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Kenya conducts elephant census as part of conservation efforts


Kenya is in the process of conducting an elephant census in the country.

Officials from the Kenya Wildlife Service (KWS) alongside other partners expect the exercise to run for two weeks at a cost of about $190,000.

The exercise which is conducted every two years, kicked off on Thursday, at the Tsavo-Mkomazi conservation area, in the country’s coastal region.

“In 2014 we counted a total of 11, 217 elephants. That number can further be interrogated because overall from previous counts in 2011 we had a decline of about 10% of the elephants, that was purposely due to the poaching that was then. And again that figure we saw that 85% of the 11, 217 were elephants within the protected areas and that means that the elephants within the park had increased by 10%,” said Dr. Erastus Kanga, a senior Kenya Wildlife Service official.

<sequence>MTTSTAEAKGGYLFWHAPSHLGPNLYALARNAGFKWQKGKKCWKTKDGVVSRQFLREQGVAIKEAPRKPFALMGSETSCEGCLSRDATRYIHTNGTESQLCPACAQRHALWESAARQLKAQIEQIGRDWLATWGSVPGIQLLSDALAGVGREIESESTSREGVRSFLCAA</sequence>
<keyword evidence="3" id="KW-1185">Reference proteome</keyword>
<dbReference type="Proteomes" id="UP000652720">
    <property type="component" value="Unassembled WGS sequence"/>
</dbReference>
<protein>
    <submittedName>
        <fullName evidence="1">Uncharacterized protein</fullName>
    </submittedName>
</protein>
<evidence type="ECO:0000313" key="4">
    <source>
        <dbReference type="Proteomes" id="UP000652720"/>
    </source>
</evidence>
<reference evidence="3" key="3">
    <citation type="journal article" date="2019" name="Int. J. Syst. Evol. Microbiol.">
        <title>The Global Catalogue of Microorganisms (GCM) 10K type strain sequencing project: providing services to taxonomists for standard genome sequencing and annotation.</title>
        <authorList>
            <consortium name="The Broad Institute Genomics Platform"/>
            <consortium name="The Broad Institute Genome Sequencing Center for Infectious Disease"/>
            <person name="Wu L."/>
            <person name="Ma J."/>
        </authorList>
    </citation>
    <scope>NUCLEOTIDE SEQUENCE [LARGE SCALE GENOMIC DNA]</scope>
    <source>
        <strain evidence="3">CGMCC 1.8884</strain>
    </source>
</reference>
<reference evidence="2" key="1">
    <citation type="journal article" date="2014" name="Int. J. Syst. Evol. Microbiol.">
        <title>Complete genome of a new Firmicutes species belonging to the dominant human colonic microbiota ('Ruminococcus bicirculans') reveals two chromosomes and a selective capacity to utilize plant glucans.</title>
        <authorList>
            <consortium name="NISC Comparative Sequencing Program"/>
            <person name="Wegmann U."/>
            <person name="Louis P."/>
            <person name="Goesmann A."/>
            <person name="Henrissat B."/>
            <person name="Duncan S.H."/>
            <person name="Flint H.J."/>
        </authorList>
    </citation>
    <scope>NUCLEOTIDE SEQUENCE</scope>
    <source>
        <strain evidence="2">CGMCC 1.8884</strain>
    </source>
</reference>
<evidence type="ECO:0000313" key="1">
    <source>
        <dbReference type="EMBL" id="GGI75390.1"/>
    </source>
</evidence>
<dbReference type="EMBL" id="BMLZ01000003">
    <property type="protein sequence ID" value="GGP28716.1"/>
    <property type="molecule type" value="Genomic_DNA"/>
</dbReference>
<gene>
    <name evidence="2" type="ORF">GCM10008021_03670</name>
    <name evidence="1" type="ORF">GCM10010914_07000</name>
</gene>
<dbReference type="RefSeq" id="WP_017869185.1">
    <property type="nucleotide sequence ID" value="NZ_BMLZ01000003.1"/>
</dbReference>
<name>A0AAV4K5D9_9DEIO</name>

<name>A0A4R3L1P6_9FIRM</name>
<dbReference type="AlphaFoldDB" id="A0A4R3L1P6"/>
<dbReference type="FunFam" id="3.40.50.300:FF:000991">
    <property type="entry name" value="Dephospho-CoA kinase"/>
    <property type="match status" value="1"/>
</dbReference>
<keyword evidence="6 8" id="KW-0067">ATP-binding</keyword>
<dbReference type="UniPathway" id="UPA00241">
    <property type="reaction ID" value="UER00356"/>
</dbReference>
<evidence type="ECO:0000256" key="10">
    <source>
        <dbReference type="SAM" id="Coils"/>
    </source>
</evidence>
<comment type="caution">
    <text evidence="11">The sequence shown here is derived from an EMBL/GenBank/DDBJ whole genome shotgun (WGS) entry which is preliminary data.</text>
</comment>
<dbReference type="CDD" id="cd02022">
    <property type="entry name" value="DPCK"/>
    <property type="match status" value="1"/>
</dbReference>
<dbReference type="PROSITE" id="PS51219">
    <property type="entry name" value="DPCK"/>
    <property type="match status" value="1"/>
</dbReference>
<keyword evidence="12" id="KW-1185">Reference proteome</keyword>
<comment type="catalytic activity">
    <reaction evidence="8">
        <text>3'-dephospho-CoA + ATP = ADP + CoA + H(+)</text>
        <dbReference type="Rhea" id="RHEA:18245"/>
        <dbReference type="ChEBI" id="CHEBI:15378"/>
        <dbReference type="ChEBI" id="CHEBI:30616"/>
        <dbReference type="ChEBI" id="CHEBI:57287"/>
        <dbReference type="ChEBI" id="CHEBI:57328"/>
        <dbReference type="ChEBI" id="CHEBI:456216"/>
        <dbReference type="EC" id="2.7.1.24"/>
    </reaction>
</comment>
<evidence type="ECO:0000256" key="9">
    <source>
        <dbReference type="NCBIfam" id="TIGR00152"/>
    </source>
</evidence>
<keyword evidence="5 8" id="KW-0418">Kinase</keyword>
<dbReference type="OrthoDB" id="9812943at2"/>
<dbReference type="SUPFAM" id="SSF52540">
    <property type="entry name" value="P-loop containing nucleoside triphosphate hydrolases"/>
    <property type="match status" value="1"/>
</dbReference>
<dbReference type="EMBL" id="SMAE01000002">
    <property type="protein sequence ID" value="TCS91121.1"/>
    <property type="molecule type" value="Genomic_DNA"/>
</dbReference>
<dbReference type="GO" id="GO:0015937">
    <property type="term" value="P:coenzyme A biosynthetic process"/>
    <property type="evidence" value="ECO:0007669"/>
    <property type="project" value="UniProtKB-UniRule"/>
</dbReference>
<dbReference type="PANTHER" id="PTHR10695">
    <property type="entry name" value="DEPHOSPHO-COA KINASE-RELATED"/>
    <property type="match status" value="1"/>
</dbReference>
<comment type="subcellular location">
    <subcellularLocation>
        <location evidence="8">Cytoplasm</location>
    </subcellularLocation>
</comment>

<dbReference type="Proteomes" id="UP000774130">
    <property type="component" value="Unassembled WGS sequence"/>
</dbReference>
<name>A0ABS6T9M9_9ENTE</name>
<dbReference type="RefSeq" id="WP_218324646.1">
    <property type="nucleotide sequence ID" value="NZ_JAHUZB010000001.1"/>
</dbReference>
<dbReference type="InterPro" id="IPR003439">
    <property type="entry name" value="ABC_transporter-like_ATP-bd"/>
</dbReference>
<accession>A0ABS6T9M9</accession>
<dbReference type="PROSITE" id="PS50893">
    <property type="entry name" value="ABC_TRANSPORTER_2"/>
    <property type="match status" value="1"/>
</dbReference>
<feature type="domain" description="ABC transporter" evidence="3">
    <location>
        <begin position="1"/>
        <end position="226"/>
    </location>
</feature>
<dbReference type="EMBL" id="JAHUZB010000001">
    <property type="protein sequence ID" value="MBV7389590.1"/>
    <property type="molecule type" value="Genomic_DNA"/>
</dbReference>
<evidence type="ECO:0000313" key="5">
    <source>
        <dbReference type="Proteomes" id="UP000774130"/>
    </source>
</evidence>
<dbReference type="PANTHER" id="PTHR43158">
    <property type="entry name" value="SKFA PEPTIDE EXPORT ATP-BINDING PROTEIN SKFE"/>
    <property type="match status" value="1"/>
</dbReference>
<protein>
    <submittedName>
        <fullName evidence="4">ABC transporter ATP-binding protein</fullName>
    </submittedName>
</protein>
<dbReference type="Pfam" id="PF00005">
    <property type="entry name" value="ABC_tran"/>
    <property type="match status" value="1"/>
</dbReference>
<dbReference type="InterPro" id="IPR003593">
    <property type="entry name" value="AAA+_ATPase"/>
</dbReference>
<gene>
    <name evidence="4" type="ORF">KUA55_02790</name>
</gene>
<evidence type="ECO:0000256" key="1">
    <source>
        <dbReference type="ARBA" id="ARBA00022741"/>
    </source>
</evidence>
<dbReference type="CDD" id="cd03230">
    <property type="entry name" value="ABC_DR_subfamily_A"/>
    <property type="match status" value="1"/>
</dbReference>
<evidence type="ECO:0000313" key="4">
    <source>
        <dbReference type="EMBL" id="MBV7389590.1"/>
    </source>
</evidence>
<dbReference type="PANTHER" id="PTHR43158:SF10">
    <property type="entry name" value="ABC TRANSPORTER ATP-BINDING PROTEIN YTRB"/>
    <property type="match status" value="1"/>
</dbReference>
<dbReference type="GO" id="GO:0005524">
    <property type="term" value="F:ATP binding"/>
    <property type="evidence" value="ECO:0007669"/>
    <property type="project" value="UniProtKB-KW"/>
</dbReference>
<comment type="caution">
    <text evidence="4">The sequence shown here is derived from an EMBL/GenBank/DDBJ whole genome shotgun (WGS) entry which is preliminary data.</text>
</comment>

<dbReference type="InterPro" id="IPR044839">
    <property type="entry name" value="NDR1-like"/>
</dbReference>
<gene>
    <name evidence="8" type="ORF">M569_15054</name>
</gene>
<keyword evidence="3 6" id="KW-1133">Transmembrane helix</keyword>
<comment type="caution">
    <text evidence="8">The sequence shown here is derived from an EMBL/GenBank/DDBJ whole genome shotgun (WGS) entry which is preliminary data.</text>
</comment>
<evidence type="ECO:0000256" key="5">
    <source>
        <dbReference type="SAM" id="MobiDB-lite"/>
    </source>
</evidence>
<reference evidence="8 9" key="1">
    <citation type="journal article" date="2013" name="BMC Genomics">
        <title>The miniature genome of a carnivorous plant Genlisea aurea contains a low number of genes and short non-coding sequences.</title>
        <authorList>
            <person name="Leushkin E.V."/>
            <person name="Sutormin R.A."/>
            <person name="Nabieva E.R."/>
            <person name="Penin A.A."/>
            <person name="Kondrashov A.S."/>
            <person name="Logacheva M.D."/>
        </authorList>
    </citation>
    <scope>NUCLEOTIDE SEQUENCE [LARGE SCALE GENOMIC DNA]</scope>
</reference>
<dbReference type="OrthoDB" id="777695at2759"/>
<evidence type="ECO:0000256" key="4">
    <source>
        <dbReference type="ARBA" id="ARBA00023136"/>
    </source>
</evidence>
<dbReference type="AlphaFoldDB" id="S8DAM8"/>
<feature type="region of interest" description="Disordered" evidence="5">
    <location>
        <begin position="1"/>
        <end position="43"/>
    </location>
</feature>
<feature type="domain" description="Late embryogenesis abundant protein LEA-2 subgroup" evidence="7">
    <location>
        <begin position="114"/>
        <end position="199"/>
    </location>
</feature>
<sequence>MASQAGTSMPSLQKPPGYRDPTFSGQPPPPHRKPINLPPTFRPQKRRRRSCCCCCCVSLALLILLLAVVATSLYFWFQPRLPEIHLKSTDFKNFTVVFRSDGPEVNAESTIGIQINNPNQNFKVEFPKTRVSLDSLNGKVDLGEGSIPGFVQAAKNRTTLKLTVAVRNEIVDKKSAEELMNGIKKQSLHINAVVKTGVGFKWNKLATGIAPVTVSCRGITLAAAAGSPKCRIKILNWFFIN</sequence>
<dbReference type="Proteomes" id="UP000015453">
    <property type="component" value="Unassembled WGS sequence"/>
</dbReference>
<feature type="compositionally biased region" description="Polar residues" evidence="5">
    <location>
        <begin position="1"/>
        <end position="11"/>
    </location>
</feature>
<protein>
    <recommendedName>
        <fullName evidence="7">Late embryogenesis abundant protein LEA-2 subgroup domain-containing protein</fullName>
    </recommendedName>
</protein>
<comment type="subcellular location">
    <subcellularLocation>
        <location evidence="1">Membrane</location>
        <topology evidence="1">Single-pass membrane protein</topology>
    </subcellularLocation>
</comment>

The Tsavo-Mkomanzi census will cover Tsavo West, Tsavo East, Chyullu Hills, Mkomanzi in Tanzania, Kitui and Taita-Taveta ranches.

The census is part of efforts by KWS and other stakeholders to establish informed security and conservation oriented strategies, to enhance species protection, scale-up on anti- poaching efforts and develop ways to reduce human-wildlife conflict.

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